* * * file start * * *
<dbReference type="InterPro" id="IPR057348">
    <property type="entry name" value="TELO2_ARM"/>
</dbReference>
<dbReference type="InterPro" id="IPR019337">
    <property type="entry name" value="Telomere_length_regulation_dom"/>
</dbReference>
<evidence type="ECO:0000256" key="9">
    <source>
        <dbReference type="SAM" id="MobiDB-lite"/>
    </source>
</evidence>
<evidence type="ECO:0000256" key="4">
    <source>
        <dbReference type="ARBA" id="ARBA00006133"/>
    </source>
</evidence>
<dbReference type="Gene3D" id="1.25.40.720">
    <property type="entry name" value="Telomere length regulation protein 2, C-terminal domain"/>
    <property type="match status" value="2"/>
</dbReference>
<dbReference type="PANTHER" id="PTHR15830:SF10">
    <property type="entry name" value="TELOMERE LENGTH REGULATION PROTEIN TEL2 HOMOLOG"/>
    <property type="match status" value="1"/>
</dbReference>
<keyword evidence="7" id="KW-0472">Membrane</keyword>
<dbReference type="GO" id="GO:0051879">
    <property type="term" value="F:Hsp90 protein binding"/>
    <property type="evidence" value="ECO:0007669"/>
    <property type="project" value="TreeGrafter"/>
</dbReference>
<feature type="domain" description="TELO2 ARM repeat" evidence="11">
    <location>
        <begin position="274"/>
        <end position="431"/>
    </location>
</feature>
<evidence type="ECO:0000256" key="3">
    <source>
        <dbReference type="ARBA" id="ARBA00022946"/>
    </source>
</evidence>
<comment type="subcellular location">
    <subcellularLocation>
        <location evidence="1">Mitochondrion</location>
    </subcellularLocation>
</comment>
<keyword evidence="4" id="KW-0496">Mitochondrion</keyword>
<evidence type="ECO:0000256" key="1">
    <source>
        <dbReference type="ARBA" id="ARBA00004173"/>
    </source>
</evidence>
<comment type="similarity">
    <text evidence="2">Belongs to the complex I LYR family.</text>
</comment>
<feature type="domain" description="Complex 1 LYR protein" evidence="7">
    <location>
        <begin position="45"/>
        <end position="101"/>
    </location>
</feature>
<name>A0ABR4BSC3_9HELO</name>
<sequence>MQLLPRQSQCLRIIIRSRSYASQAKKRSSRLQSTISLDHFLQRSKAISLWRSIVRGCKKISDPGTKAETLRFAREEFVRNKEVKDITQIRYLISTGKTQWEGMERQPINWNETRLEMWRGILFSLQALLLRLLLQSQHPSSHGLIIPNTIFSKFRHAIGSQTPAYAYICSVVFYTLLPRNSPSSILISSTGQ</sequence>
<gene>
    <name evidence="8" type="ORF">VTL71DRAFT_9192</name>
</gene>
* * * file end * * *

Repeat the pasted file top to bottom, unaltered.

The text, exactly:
<dbReference type="InterPro" id="IPR057348">
    <property type="entry name" value="TELO2_ARM"/>
</dbReference>
<dbReference type="InterPro" id="IPR019337">
    <property type="entry name" value="Telomere_length_regulation_dom"/>
</dbReference>
<evidence type="ECO:0000256" key="9">
    <source>
        <dbReference type="SAM" id="MobiDB-lite"/>
    </source>
</evidence>
<evidence type="ECO:0000256" key="4">
    <source>
        <dbReference type="ARBA" id="ARBA00006133"/>
    </source>
</evidence>
<dbReference type="Gene3D" id="1.25.40.720">
    <property type="entry name" value="Telomere length regulation protein 2, C-terminal domain"/>
    <property type="match status" value="2"/>
</dbReference>
<dbReference type="PANTHER" id="PTHR15830:SF10">
    <property type="entry name" value="TELOMERE LENGTH REGULATION PROTEIN TEL2 HOMOLOG"/>
    <property type="match status" value="1"/>
</dbReference>
<keyword evidence="7" id="KW-0472">Membrane</keyword>
<dbReference type="GO" id="GO:0051879">
    <property type="term" value="F:Hsp90 protein binding"/>
    <property type="evidence" value="ECO:0007669"/>
    <property type="project" value="TreeGrafter"/>
</dbReference>
<feature type="domain" description="TELO2 ARM repeat" evidence="11">
    <location>
        <begin position="274"/>
        <end position="431"/>
    </location>
</feature>
<evidence type="ECO:0000256" key="3">
    <source>
        <dbReference type="ARBA" id="ARBA00022946"/>
    </source>
</evidence>
<comment type="subcellular location">
    <subcellularLocation>
        <location evidence="1">Mitochondrion</location>
    </subcellularLocation>
</comment>
<keyword evidence="4" id="KW-0496">Mitochondrion</keyword>
<evidence type="ECO:0000256" key="1">
    <source>
        <dbReference type="ARBA" id="ARBA00004173"/>
    </source>
</evidence>
<comment type="similarity">
    <text evidence="2">Belongs to the complex I LYR family.</text>
</comment>
<feature type="domain" description="Complex 1 LYR protein" evidence="7">
    <location>
        <begin position="45"/>
        <end position="101"/>
    </location>
</feature>
<name>A0ABR4BSC3_9HELO</name>
<sequence>MQLLPRQSQCLRIIIRSRSYASQAKKRSSRLQSTISLDHFLQRSKAISLWRSIVRGCKKISDPGTKAETLRFAREEFVRNKEVKDITQIRYLISTGKTQWEGMERQPINWNETRLEMWRGILFSLQALLLRLLLQSQHPSSHGLIIPNTIFSKFRHAIGSQTPAYAYICSVVFYTLLPRNSPSSILISSTGQ</sequence>
<gene>
    <name evidence="8" type="ORF">VTL71DRAFT_9192</name>
</gene>